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Soy foods have been in the headlines for years, yet we don’t seem to be any closer to getting real answers around the connections between soy and health.
Many of the studies seems to focus around its effects on women, particularly regarding breast cancer, menopause and hormonal health. What about men?
Hormones run their bodies as well and play important roles in prostate health, libido and fertility, muscle mass, erectile dysfunction, fatigue, emotional health and even osteoporosis. Have we asked the right questions about soy regarding testosterone levels, prostate cancer and sexual health in men? Are the answers any clearer than they are for women? With all the suspicions around this popular plant, it’s important to know what it is, how it’s consumed and if the studies have found any conclusive evidence.
Soy comes in many forms, dry, wet, fresh, processed, powdered, liquid. You don’t know what to eat or not eat if you don’t know what you’re eating to begin with, so let’s break down the most common forms of soy on the market.
This is a common substitute for many people who need or want to cut dairy from their diets. It is made by soaking natural soy beans and then grinding them to release the liquid and flavor. The mix is boiled and strained to create an oil, water and protein based liquid. It is also a natural by-product from the production of tofu.
Much like canola oil or coconut oil, this has been extracted by crushing the whole form of soybeans. It is actually the 2nd most used oil in the world for commercially baked foods, mayonnaise, dressings and margarine.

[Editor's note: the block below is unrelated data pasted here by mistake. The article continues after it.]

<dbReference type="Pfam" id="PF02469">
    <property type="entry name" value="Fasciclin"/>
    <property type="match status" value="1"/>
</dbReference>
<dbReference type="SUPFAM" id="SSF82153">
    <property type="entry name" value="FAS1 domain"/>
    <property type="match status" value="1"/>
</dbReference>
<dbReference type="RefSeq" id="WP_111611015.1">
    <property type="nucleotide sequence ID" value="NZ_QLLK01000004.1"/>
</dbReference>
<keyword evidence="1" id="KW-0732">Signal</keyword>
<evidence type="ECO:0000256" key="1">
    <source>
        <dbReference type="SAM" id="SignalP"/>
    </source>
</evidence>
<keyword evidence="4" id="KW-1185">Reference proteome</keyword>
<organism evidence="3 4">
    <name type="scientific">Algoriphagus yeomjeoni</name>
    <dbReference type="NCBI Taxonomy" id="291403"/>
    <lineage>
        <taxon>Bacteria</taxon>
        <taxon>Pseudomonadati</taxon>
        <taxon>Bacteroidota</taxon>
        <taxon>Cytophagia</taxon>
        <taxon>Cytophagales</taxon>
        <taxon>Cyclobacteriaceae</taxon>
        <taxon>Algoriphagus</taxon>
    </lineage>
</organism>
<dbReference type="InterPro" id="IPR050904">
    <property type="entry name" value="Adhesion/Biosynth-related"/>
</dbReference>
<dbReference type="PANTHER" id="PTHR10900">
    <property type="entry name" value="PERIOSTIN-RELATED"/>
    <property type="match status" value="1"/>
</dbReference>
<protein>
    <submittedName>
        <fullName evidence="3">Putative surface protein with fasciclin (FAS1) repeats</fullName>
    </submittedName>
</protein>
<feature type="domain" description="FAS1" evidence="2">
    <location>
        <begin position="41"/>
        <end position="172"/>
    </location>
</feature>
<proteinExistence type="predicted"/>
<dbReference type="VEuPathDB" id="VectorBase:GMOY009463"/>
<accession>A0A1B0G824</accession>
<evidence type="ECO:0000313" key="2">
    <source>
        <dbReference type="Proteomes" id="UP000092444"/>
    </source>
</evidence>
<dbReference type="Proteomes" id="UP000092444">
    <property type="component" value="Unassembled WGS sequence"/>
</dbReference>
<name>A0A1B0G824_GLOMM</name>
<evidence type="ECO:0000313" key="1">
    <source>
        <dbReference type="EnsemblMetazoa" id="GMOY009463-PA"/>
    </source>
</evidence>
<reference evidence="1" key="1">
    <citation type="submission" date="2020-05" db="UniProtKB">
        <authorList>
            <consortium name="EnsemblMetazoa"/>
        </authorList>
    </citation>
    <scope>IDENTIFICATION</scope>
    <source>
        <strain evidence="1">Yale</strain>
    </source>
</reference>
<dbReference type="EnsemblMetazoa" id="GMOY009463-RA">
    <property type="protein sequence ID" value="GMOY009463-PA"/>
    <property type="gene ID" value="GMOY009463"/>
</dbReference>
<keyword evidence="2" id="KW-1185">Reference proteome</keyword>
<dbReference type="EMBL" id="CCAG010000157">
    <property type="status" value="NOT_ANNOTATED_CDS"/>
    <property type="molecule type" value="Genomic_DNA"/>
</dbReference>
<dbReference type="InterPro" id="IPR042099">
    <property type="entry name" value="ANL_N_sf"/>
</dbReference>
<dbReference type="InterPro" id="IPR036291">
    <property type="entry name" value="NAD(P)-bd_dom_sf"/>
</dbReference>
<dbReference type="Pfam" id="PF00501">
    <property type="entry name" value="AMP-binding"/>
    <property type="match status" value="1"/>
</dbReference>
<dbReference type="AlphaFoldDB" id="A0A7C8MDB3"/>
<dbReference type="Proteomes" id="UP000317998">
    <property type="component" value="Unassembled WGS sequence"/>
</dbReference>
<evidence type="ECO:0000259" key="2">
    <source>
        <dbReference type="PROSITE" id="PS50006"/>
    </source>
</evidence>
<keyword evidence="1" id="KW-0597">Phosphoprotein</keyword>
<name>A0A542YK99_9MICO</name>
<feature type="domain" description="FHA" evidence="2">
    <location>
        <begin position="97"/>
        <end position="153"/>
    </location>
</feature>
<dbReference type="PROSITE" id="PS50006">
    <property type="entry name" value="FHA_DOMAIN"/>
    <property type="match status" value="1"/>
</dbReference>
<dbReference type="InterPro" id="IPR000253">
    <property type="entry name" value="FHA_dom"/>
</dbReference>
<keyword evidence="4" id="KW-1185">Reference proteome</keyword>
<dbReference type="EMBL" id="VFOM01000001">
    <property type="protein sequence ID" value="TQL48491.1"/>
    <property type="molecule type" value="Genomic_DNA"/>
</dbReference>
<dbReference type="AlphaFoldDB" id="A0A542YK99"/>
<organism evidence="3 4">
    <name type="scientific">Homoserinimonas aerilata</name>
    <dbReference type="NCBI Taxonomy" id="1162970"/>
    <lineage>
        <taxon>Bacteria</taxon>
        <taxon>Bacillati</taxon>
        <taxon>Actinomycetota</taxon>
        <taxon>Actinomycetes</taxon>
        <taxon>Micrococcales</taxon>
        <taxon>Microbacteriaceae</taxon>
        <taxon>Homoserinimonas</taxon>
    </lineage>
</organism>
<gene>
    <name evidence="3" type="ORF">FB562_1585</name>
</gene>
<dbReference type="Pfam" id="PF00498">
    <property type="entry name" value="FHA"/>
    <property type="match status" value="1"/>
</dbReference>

These are not consumed often in their natural state unless you have an affinity for Asian cuisine, and then you are popping edamame like candy. Whole soy beans are grown in long green pods and often served steamed and salted as an appetizer.
In the world of athletes and protein powder, this is probably the most common form of soy consumption as it has dominated the vegetarian soy market for years. Whole soy beans are harvested and removed from their pods, then defatted and crushed into flakes that are washed in alcohol or water ridding any sugar or fiber. Finally they are air dried and crushed into a powder.
Just like cheese, tofu is the compressed form of soy curds created during the process of making soy milk. They can be soft, firm or extra-firm depending on their water content. Tempeh is like tofu in that it has been pressed into a shape, but it is made from the whole soybean which has undergone a fermentation process.
There are other forms of soy not common in the United States but eaten regularly elsewhere like texturized soy protein (TSP), miso paste, soy nuts and even soy sauce. There’s also soy in foods that you would never think of including dairy, meat and eggs. This is because soy meal is one of the most popular feed options worldwide for cows, chickens and pigs!